chinas-high-speed-trainIn recent months, several conservative governors have rejected federal funds to begin constructing high-speed rail lines in their states. But a high-speed rail advocate argues that such ideologically driven actions are folly, as other U.S. states and countries around the world are moving swiftly to embrace a technology that is essential for competitive 21st-century economies.

by Andy Kunz, Yale Environment 360, President and CEO of the U.S. High Speed Rail Association, a trade group that focuses on advancing a national network.

China has committed to investing $360 billion to vastly expand its showcase network of high-speed trains, which already carry passengers at more than 200 miles per hour between some of the country’s largest cities.

Spain, despite its economic woes, is investing $170 billion to extend its acclaimed high-speed rail system, which now makes the 386-mile Madrid-Barcelona run in just 2 hours, 38 minutes — compared to six hours by car. A similar boom in high-speed rail construction is taking place throughout Europe, from the boot of Italy to the Baltic Sea.

Worldwide, nations not normally associated with the bullet train revolution — India, Brazil, Argentina, and Morocco, among others — are making plans to build high-speed rail networks. They understand that rapid, inter-city rail systems will be essential to developing competitive 21st-century economies as oil supplies dwindle, highways and airports face increasing congestion, and pressure to reduce carbon emissions rises.

And the United States? For the past several months the news on the high-speed rail front has been dominated by several governors, swept into power by the Tea Party movement, proudly proclaiming that they will have nothing to do with high-speed rail projects, which they contend are boondoggles. Indeed, the governors of Florida, Wisconsin, and Ohio have collectively rejected $3.6 billion in federal funds that would have covered nearly all of the cost of building rail lines on such routes as Orlando to Tampa, Milwaukee to Madison, and Cleveland to Columbus.

[See The Illusive Dream of Modern American Rail]

The actions of the three governors undermine the job creation that they tout as central to their administrations.

Fortunately, the foresight of the Obama administration and various states will ensure that the foundation of a national high-speed rail network will be laid in the coming years, with $8 billion in federal stimulus funds going to construct the first links in a high-speed rail network that is envisioned to stretch 17,000 miles by 2030. Bullet trains would eventually whisk people between all major U.S. cities — Los Angeles to Seattle, Dallas to Albuquerque, and Boston to Washington, at 220 miles per hour. The cost of such a network would be significant — $600 billion — but a combination of public and private funds would build the system, which would eventually yield benefits that far exceed the original investment.


“A single high speed rail line can carry the equivalent of a 10-lane freeway, can be built for much less cost, is cheaper to operate, uses a tiny fraction of the energy (from electricity, not oil), and operates without congestion or delays – especially during rush hour and peak travel days.”

For now, the U.S. funds rejected by governors Rick Scott of Florida, Scott Walker of Wisconsin, and John Kasich of Ohio, will be distributed to other states such as California and Illinois, which will benefit for years to come from the job creation and economic stimulus that will accompany the establishment of high-speed rail networks. In the future, the actions by these three governors will be viewed as folly, decisions that were made on ideological rather than rational grounds and that undermine the job creation that the three governors tout as central to their administrations.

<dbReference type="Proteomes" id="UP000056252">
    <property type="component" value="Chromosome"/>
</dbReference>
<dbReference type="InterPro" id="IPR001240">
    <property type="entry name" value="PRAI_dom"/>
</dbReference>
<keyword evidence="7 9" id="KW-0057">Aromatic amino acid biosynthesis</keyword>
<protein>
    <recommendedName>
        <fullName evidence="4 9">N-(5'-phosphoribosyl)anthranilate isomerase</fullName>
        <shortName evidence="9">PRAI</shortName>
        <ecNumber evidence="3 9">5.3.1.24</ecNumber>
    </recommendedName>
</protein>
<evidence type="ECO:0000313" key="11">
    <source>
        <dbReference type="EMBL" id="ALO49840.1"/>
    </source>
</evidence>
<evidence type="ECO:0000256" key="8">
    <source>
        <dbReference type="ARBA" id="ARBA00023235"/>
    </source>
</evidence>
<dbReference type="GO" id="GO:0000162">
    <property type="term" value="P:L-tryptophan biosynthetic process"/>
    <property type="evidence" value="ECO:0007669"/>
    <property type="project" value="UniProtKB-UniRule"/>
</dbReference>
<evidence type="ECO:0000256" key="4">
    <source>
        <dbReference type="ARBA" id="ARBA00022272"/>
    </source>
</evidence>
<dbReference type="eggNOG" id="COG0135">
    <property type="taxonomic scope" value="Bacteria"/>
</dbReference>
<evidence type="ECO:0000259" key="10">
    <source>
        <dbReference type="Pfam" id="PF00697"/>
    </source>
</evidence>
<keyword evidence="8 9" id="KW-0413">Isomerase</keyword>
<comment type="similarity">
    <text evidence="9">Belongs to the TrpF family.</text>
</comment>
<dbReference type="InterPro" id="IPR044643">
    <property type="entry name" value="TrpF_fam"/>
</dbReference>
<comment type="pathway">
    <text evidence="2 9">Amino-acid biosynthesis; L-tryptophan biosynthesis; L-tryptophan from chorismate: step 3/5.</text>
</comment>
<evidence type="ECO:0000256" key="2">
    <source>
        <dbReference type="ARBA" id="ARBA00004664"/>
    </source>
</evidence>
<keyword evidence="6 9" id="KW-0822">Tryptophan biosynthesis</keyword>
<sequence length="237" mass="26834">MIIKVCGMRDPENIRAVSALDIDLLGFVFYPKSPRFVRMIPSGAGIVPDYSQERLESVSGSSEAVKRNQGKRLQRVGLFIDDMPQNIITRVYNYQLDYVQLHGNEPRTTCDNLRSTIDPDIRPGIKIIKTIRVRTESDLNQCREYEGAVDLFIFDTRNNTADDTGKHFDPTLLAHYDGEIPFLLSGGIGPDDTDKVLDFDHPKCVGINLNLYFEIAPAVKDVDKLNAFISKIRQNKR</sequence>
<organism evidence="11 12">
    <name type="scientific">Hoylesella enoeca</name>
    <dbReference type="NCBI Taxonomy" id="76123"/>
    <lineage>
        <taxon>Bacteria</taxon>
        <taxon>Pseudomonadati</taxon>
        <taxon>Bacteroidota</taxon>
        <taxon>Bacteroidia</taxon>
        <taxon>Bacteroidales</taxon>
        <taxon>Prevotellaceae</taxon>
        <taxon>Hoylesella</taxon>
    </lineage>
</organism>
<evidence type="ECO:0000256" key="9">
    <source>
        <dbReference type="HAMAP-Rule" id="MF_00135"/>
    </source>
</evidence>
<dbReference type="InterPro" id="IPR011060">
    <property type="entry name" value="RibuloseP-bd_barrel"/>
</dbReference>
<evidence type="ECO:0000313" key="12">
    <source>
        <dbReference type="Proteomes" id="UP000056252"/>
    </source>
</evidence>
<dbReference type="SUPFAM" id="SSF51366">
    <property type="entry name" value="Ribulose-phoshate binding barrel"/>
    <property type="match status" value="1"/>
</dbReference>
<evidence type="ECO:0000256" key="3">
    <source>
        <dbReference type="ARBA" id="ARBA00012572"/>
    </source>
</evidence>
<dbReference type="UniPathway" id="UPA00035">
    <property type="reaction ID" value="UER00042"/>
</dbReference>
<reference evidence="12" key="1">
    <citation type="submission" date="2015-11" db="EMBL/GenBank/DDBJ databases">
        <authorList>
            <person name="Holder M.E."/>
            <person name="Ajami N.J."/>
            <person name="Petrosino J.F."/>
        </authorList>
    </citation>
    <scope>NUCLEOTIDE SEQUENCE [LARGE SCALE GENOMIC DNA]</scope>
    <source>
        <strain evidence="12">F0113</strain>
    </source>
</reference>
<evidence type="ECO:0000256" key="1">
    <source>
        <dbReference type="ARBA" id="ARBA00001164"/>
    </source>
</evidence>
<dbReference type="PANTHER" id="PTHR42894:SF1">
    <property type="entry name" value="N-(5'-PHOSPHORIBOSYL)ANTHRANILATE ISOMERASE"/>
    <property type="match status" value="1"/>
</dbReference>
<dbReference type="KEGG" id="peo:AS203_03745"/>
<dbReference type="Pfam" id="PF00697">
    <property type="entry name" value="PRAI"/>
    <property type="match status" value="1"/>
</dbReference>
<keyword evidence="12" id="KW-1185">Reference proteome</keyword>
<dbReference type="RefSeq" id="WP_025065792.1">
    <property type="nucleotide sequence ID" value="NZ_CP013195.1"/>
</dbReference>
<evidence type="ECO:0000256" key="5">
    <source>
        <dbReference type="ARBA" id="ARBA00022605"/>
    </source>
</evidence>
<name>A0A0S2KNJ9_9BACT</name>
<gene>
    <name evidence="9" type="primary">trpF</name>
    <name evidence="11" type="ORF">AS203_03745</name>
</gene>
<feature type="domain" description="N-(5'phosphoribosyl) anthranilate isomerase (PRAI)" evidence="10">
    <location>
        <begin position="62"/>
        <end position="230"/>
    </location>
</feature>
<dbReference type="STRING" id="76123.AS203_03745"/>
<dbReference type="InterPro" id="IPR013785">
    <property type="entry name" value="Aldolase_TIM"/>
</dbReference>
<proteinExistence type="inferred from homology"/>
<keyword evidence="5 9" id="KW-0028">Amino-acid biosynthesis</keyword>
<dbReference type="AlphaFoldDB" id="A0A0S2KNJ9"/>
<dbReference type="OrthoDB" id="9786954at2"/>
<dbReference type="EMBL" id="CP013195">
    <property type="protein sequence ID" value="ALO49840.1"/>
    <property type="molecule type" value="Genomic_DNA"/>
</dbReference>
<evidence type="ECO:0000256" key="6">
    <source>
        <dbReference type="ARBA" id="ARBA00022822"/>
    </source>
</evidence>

The decisions of the three Republican governors were not isolated acts, but rather a coordinated effort by the Tea Party and its allies to attempt to kill high-speed rail across America. Fortunately, 35 other governors — Republicans and Democrats alike — whose states were eligible for federal high-speed rail funding did accept U.S. grants for rail projects.

Last month’s decision by Governor Scott of Florida to reject federal funding for high-speed rail reflects the combination of bad information and partisan thinking that motivated all three governors to turn their backs on the future. In making his decision, Scott says he relied heavily on a January report by the libertarian Reason Foundation, which is funded by major conservative organizations, oil companies, and companies involved in highway construction.

The Reason Foundation report was riddled with inaccuracies, exaggerations, and distortions, such as a claim that the construction of the Orlando-Tampa line could cost Florida taxpayers $3 billion in capital cost overruns. That figure was arrived at by comparing the project in Florida to California, which faces far tougher right-of-way and land-use issues. The Tampa-Orlando line already has a long-established right of way on the Interstate 4 median, making it much cheaper to build. In addition, the eight international rail consortia seeking to construct the Florida line have guaranteed that they will cover operation, maintenance, and subsidy costs for 30 years.

The Florida line would connect Tampa and Orlando with Walt Disney World, one of the world’s top tourist attractions.

After rejecting the federal funds, Scott’s office issued a statement that he “is now focused on moving forward with infrastructure projects that create long-term jobs and turn Florida’s economy around.” Those new projects will require far more Florida tax dollars than would ever have been spent on the Tampa to Orlando line, prompting former Republican Governor Jeb Bush to express surprise at Scott’s decision. Fifteen Republican and 11 Democratic state senators in Florida also signed a letter to U.S. Transportation Secretary Ray LaHood asking him to ignore Scott and allow the legislature to work with the consortia to revive the Tampa to Orlando project.